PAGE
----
By Saturday, the energy had yet to subside. Believe me, I was waiting for it, it just never happened! It’s a good thing too, as one of the most influential plenaries we’ve ever had (our post-conference evaluations give us cause to make such a claim,) opened up the day. Two students representing community colleges from The Democracy Commitment and two students representing four-year colleges and universities from the American Democracy Project sat on a panel to discuss the perception of civic engagement in colleges right now. The town hall style panel opened up discussion about how to better serve students and meet their needs both in the classroom and on the campus. After faculty, staff and fellow students asked these star panelists for their advice on how to engage students in course content and in the community, the audience rightfully gave them a standing ovation. They were incredibly motivating.
Keeping the energy going for three days straight can be a daunting task, that’s why this year we added a dialogue dimension of the conference to tackle the often deemed “hard issues” or “uncomfortable topics” that go along with having a diverse society. Plus, by putting a lot of passionate, educated people around the table, you’re bound to get an adrenaline-induced high. I was awe-struck when walking into the large ballroom and see hundreds of people sitting around tables discussing issues of difference, hard topics of engagement, and collaborating to come up with viable solutions to difficult problems. One participant stated, “I really enjoyed the round table sessions, that way we were all able to share our opinions without feeling overwhelmed.” Democracy in action, my friends.
By the end of the conference, everyone was ready to let loose and party, (I’ll get to that in a second,) but not before we had our closing plenary where we stated our call to action for the next year, “Civic Pathways.”
Over the next 350 days we want our staff, faculty, and administrators to team up with their two-year or four-year counterparts to create pathways for students who transition from one institution to the next, whether by articulation or transfer agreements, or simply creating bilateral experiences among the two populations, to have an opportunity to keep in the community in which they began their civic journey. There are many TDC and ADP colleges already doing this: Illinois State University and Heartland Community College; SUNY Brockport and Monroe Community College; San Francisco State University and City College of San Francisco; these are just a few of our member institutions working to create richer, more dynamic, and more multidisciplinary opportunities for citizen students. ADP and TDC students come from the communities in which they live. They know the problems and they know the issues; why not work together to keep the collaboration going even after one student has transitioned onto a neighboring institution? Sounds like a great idea to us!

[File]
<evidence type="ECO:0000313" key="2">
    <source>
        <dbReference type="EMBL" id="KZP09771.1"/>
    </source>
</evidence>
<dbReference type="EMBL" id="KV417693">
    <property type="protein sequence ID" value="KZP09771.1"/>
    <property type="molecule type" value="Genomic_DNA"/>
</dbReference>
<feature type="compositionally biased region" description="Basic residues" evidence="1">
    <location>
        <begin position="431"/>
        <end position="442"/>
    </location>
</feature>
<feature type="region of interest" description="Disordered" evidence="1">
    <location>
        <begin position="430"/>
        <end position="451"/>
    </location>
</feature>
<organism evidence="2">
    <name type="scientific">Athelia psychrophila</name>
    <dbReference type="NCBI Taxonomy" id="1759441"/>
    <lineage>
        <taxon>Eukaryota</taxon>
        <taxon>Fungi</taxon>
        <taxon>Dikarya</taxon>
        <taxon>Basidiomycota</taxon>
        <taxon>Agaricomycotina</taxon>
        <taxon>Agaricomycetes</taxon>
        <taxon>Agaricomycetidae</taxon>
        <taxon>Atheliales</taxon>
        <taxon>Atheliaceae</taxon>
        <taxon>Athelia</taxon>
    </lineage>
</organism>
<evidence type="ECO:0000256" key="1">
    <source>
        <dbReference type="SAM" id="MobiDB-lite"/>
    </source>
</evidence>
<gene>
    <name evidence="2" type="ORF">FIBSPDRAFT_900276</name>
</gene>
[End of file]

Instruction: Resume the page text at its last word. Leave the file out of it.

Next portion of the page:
This was my second ADP/TDC conference, but over the last two years I’ve become quite a conference-goer for all things higher ed. Without bias (ok, a little bias), this was absolutely the best conference I’ve ever attended. It was engaging, full of energy and variety, and when I wasn’t having fun, I was often moved to tears. That could have also been the altitude. Denver is the “Mile High City.” I try not to cry too regularly. You know what made the conference that little bit better? The after party.
Yup, we rented out an entire bar/dance floor/game room/restaurant; almost 11,000 square feet all to ourselves. There was scrumptious food, unlimited drinks, a photo booth, a DJ, delightful dancing – with just the right touch of embarrassment dashed in, and excellent conversation. The party solidified what had been growing over the previous three days: friendship. And what’s a good citizen without some good friends?